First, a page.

Coronavirus pandemic highlights friction between religious liberty and public health; yet the Administration still fights for religious exemptions to contraception and other essential, life-saving care.
On Tuesday, the Center for Health Law and Policy Innovation of Harvard Law School (CHLPI) and fifteen other organizations filed an amicus brief warning that religious and moral exemptions to covering essential and life-saving preventive care harm people living with or at risk for HIV, hepatitis C, and other chronic conditions. Even while religious gatherings during the coronavirus pandemic undermine government efforts to “flatten the curve” and protect public health, the Administration continues to push the limits of religious liberty in the U.S. Supreme Court case Trump v. Pennsylvania.
Trump v. Pennsylvania (consolidated with Little Sisters of the Poor Saints Peter and Paul Home v. Pennsylvania) considers a challenge to the Administration’s rule that expands religious and moral exemptions to the Affordable Care Act’s (ACA) mandate that insurers cover the full cost of contraceptive care. The rule would allow employers and other entities that object to birth control the right to strip away coverage without ensuring alternative arrangements for access. The case was scheduled to be heard by the Supreme Court on April 29, 2020 but has since been postponed.
The brief illustrates how such sweeping exemptions from the mandate would harm people living with chronic conditions. For many people living with HIV, hepatitis C, hypertension, diabetes, and other chronic diseases, contraceptives are an important part of managing their health. “Women and people of transgender experience living with HIV have been denied the bodily autonomy to create families of our choice since the beginning of the epidemic,” commented Venita Ray, Deputy Director of Positive Women’s Network-USA. “These choices should never be limited by another’s personal beliefs. Access to safe, legal, affordable contraception is an integral component of health care, and we condemn any policy, like this one, that seeks to dictate or influence what we can and cannot do with our own bodies.”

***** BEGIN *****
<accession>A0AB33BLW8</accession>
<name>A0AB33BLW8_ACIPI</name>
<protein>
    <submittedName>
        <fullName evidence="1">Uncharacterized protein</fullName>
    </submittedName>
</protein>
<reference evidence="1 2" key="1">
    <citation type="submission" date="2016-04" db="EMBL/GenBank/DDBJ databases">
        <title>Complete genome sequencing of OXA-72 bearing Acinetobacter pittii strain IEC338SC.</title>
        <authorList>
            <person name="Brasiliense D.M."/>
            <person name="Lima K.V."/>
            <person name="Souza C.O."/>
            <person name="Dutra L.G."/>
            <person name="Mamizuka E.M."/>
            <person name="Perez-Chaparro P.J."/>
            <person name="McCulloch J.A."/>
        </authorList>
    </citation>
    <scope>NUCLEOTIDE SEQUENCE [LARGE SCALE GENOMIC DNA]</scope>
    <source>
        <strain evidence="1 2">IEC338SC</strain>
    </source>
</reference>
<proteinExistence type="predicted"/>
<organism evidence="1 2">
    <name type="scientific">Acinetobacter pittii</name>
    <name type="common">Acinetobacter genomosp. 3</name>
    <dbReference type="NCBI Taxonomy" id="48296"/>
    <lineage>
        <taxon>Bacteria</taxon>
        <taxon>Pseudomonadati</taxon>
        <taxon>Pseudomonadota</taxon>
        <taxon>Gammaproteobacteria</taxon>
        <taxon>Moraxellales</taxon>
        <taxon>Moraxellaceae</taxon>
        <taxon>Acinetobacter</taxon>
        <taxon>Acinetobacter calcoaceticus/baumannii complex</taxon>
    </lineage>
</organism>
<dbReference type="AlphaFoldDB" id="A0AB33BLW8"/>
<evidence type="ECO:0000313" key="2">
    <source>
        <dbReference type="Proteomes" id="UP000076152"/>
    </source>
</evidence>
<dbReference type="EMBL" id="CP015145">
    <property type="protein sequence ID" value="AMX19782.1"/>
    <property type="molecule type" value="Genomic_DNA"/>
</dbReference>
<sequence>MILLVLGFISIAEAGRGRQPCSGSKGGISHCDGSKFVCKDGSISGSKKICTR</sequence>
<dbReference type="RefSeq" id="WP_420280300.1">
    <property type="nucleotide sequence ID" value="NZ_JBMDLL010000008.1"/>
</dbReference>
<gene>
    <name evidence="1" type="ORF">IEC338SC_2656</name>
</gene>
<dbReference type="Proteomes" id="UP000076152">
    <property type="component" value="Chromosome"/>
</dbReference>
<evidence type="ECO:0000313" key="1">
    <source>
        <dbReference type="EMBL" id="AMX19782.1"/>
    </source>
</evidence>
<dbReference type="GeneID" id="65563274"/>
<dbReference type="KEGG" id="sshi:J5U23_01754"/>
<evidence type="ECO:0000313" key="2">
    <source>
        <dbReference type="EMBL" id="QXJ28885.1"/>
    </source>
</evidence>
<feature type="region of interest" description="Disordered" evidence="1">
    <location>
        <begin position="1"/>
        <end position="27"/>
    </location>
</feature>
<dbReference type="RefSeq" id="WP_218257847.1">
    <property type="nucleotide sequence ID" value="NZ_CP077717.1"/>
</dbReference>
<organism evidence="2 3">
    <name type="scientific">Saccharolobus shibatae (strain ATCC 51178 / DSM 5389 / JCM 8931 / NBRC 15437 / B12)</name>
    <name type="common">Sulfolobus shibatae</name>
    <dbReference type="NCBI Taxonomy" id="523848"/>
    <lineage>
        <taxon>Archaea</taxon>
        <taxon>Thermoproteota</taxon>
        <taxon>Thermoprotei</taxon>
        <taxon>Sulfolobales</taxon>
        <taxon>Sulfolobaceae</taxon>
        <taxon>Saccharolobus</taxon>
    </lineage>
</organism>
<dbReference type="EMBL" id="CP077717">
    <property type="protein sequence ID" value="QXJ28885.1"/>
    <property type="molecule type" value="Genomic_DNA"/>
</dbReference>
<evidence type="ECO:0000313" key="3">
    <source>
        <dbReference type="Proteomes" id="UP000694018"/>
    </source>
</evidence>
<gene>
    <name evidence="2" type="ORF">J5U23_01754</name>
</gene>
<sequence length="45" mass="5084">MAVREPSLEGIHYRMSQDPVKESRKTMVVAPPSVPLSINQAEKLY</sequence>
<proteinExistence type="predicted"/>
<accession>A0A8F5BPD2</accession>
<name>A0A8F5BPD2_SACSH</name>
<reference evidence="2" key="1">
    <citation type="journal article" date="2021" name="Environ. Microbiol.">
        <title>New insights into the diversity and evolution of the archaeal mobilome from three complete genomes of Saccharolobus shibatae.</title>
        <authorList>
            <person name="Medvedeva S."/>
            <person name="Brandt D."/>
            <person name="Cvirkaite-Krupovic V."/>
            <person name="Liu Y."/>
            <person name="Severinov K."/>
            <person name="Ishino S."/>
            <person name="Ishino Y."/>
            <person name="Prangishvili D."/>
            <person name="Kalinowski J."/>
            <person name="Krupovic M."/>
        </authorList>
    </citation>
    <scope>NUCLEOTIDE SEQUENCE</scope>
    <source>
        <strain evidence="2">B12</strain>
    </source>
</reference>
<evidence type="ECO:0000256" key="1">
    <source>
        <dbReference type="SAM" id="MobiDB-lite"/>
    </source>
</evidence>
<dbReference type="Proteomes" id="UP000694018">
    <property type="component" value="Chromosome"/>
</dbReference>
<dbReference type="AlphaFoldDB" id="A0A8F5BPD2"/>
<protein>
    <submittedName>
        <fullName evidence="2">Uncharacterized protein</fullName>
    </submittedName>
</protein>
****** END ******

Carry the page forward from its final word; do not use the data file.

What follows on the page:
The organizations also sound the alarm on a broader concern: expanding religious exemptions in the context of contraceptives would pave the way for objections to other essential preventive care. For people at risk for HIV, for example, pre-exposure prophylaxis (PrEP) is a once-daily pill that is highly effective at preventing HIV. “Coverage for PrEP is itself critical–to promoting individual health and to the Administration’s own plan to end the HIV epidemic by 2030,” noted Rachel Landauer, a Clinical Fellow at CHLPI. Following a recent recommendation statement from the U.S. Preventive Services Task Force, insurers will be required by the ACA’s preventive service mandate to cover PrEP without cost-sharing. This addition is especially significant because, costing as much as $13,000 a year, the financial burden of PrEP is a barrier to access.
PrEP, however, is also vulnerable to religious and moral objection. “HIV continues to be associated with stigmatized activity that religious actors disapprove of,” Landauer added. “While this case focuses on contraception, the Supreme Court could create a scenario that motivates objectors to try to block additional forms of life-saving health care.”
The brief highlights how the ACA’s preventive services mandate promotes access to essential health care services, and warns of the barriers that inevitably would be erected by extensions of the Administration’s rules. “Uniform coverage of these services is necessary to address the many health disparities we see across race, geography, and socioeconomic class,” said Linda Dixon, Health Law Director at the Mississippi Center for Justice. “When the government allows objectors to block meaningful access to preventive care, people face financial and administrative barriers that discourage preventive care and can result in worsened health outcomes.”
The government plays a central role in promoting public health, and the ACA’s preventive services mandate is sound public health policy. This Supreme Court case underscores the importance of meaningful limits to religious liberty when such liberty exposes others to disastrous consequences.
“These sixteen organizations lend diverse support to the Commonwealth of Pennsylvania and the State of New Jersey, in their fight to defend access to health care,” said Maryanne Tomazic, Senior Clinical Fellow at CHLPI. “Contraception remains a crucial part of health care for many, and rules like that challenged in Trump v. Pennsylvania threaten to undercut progress made in public health.”
The amicus brief was submitted by: the Center for Health Law and Policy Innovation of Harvard Law School; AIDS Alabama; AIDS Foundation of Chicago; AIDS Law Project of Pennsylvania; American Academy of HIV Medicine; Cascade AIDS Project (Portland, Oregon); Community Catalyst, Inc.; Equality California; Hepatitis Education Project; Legacy Community Health; Mississippi Center for Justice; National Viral Hepatitis Roundtable; North Carolina AIDS Action Network; Positive Women’s Network-USA; Southern AIDS Coalition; and Treatment Action Group.
The amicus brief is here: https://bit.ly/CHLPIetalAmicus